Lectins are carbohydrate binding proteins present in the majority of plants, particularly in seeds and tubers like potatoes, cereals, and beans.
The exact role of lectins in plants is unclear, although they can serve as powerful insecticides and are important for seed survival. For example, castor beans contain so much lectin that they are toxic to most organisms. In fact, ricin, which is found in castor beans, is so toxic that it’s used as a weapon in biochemical warfare.
Lectins’ side effects on humans
Consuming these compounds can cause digestive distress in humans. In addition, some lectins, such as the phytohaemagglutinins (particularly found in certain legumes), can be downright poisonous.
They also have other negative effects, such as:
- cell metabolism disorders;
- they induce mitosis (the division of the nucleus) and affects the cell membrane in regard to permeability and transport to proteins;
- they agglutinate to the most mammalian red blood cell types;
- they can raise the risk of autoimmune disease. An autoimmune disease develops when your immune system, which defends your body against physical disease, decides your healthy cells are foreign;
- they can interact with the immunoglobulin function, which is an important component of the immune system.
Signs that you might be experiencing problems from lectins in your diet:
- changes in bowel habits;
- severe flatulence and bloating after meals;
- painful and swollen joints;
- hormonal fluctuations;
- achy muscles and joints;
- tiredness and fatigue;
- allergic response. You may notice sniffling or sinus congestion, watery eyes, tightness in the throat, and itchy mouth, skin, or tongue;
- skin eruptions;
- white kidney bean hemagglutinins can cause vomiting, acute nausea, and diarrhea.
It is easy to get rid of these compounds from the food you ingest, with the right preparation methods. Cooking, as well as soaking or sprouting, the beans is a must. Soaking beans overnight not only cuts down on cooking time but also helps the beans cook evenly without splitting.
A 2005 article published in “Critical Reviews in Food Science and Nutrition” concluded that these substances may have some anti-cancer potential via changes to the immune system and minimizing the growth of tumors, although more studies are still needed to prove these benefits.
They also play other important roles in the body. For instance, they activate the complement immune system, which helps fight pathogens.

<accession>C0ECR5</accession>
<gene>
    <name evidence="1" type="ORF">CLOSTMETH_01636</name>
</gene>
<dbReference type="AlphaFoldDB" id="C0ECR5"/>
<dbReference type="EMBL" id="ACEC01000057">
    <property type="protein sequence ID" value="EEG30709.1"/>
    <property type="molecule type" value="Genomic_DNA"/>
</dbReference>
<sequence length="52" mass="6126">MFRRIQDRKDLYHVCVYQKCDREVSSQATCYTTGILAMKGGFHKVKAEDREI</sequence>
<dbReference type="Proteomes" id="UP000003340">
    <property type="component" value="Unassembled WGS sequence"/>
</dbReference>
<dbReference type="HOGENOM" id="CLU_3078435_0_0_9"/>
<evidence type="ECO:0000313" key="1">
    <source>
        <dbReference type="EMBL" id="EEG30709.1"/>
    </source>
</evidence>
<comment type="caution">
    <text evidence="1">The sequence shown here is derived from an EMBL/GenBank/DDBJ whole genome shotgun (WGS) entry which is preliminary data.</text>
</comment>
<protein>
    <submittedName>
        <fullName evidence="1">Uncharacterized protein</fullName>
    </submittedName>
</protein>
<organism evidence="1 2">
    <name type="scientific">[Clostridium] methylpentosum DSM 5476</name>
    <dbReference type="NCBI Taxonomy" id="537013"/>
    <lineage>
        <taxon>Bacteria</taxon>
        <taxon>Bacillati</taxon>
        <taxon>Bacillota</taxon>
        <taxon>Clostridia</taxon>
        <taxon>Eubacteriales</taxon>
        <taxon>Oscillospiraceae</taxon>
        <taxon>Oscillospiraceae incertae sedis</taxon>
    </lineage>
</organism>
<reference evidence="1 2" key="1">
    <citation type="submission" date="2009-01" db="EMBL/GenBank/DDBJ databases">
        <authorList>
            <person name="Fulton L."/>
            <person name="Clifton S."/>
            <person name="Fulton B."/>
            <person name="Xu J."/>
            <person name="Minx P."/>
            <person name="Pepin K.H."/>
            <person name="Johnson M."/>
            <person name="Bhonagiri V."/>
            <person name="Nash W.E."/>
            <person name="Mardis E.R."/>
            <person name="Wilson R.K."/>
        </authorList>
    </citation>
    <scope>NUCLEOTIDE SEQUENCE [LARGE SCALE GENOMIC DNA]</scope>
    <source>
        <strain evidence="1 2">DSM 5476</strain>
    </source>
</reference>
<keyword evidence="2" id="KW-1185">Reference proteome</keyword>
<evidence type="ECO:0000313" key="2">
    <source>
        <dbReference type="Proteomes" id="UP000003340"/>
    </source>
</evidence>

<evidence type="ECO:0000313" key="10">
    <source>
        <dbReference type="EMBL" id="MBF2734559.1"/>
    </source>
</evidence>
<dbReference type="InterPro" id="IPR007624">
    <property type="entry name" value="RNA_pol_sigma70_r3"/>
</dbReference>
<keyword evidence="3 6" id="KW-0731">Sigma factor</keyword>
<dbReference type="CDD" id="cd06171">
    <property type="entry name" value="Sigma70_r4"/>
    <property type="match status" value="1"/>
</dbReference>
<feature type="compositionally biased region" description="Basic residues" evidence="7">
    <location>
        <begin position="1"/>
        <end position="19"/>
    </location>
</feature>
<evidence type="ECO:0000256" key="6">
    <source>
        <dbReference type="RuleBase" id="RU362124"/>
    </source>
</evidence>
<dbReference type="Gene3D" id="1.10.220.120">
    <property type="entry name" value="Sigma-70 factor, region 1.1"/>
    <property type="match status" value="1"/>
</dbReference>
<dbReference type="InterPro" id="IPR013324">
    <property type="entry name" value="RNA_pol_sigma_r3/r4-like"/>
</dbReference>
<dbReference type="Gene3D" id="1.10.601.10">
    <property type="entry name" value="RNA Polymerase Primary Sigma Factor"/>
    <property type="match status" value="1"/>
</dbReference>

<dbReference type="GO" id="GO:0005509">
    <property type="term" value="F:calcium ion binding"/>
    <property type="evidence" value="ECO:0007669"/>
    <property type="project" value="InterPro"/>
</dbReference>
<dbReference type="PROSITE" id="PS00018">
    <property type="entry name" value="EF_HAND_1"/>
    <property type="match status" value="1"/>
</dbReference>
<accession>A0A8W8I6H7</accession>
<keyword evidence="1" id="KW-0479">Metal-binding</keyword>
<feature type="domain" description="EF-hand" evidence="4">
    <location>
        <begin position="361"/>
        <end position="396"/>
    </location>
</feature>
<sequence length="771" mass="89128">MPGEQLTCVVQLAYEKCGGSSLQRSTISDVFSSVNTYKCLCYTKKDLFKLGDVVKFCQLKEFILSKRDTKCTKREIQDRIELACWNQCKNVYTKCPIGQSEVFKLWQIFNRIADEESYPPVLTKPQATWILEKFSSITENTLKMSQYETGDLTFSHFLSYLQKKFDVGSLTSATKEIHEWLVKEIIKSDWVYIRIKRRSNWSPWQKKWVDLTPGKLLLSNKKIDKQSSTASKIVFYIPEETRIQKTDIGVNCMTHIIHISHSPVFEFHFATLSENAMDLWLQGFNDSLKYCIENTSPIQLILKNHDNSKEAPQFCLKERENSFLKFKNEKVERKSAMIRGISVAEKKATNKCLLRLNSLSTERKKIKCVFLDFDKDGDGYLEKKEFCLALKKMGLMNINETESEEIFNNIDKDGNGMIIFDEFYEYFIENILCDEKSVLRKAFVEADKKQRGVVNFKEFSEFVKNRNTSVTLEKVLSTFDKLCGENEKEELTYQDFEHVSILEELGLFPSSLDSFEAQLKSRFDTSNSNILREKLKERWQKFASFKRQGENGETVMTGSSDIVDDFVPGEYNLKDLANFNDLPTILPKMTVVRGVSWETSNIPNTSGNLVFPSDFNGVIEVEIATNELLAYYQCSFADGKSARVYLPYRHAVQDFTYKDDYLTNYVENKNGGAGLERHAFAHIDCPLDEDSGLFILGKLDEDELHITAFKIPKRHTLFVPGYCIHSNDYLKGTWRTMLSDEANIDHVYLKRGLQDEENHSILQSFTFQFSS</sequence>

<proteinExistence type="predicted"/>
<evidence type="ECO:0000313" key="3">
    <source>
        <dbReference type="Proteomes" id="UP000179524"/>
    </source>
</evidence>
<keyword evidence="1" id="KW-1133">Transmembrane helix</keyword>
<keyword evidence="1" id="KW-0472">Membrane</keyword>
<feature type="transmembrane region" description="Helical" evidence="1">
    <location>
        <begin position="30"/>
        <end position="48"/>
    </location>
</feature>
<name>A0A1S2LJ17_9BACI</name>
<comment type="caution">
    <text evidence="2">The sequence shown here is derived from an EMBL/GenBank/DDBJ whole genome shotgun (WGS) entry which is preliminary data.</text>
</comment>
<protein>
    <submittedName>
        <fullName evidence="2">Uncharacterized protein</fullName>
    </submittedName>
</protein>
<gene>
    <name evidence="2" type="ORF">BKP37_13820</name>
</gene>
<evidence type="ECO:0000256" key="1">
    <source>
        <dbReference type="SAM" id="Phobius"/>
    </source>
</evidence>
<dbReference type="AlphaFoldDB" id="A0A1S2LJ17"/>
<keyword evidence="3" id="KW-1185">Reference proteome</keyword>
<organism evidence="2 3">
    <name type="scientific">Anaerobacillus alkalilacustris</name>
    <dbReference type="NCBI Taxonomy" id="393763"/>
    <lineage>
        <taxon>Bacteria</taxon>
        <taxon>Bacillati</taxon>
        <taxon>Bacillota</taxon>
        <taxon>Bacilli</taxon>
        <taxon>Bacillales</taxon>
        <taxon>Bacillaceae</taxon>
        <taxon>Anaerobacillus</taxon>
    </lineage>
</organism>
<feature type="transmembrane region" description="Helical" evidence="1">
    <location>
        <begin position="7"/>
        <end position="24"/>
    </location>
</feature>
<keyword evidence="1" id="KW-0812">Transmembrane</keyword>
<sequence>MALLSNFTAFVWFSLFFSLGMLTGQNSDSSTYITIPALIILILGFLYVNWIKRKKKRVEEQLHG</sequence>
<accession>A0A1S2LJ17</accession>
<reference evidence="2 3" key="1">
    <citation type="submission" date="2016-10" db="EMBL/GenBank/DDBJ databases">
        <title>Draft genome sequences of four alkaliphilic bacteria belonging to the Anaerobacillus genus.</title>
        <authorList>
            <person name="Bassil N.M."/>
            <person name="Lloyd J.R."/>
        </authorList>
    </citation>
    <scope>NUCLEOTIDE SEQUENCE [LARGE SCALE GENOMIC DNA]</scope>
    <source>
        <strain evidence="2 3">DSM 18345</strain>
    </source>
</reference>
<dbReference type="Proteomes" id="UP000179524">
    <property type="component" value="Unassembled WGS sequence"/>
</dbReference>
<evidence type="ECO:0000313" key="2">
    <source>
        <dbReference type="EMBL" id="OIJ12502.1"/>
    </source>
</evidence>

Here is a list of foods high in lectins:
Grain-fed milk is higher in these compounds than grass-fed milk. Also, dairy lectins have been implicated in juvenile-onset type I diabetes. This type of diabetes is one of the most common chronic childhood conditions and represents about 10% of all cases of diabetes.
Symptoms of type 1 diabetes can include:
- unexplained weight loss;
- increased urination and thirst;
- blurred vision;
- increased hunger.
Interesting note – dairy products contain an immunoglobulin which helps neutralize lectins. Unfortunately, this antibody is destroyed during pasteurization (a process in which dairy products are treated with mild heat, to extend shelf life and eliminate pathogens).
Many genetically modified organisms foods have these compounds spliced into them as part of their engineering process, and the resistance to heat and toxicity is relatively unknown and untested.
Beans and pulses
A pulse is an edible seed that grows in a pod. Pulses include all peas, beans, and lentils, and all contain lectins. The list includes:
- chickpeas ( also known as garbanzo beans);
- red, green, yellow and brown lentils;
- black-eyed and garden peas;
- kidney beans, runner beans, broad beans (fava beans), castor bean, butter beans (Lima beans), cannellini beans, haricots, pinto beans, flageolet beans, and borlotti beans.
Tip – to decrease their lectins content )over 95 percent), soak and pressure-cook legumes.
All types of potatoes (including sweet potatoes), zucchini, rhubarb, asparagus, carrots, beets, mushrooms, turnips, and radishes.
Tomatoes, pumpkin, cucumbers, sweet peppers, eggplant, oranges, grapefruit, lemons, raspberries, blackberries, strawberries, pomegranate, cherries, grapes, watermelon, quinces, apples, plums, banana, papaya, and currants.
Tip – lectins are concentrated in the seeds and peels, therefore, to reduce the lectin content of peppers and tomatoes you can peel and de-seed them.
Barley, corn, oats, rice (the majority of the lectins in rice are not in the part that gets eaten), rye, wheat, quinoa, buckwheat, millet, and corn.
Tip – to reduce their lectins content, sprout or soak these grains before cooking.
Seeds and nuts
Hazelnuts, walnuts, peanuts, pecans, sunflower seeds, hemp seeds, and sesame seeds.
The majority of these lectin-containing foods are high in minerals, vitamins, dietary fiber, antioxidants, and many other beneficial plant compounds. Therefore, the health benefits of these healthy foods far outweigh the side effects of trace amounts of lectins.
Sources https://www.ncbi.nlm.nih.gov/pubmed/7407532 https://www.ncbi.nlm.nih.gov/pmc/articles/PMC2271815/ http://www.nottingham.ac.uk/ncmh/documents/bger/volume-15/bger15-7.pdf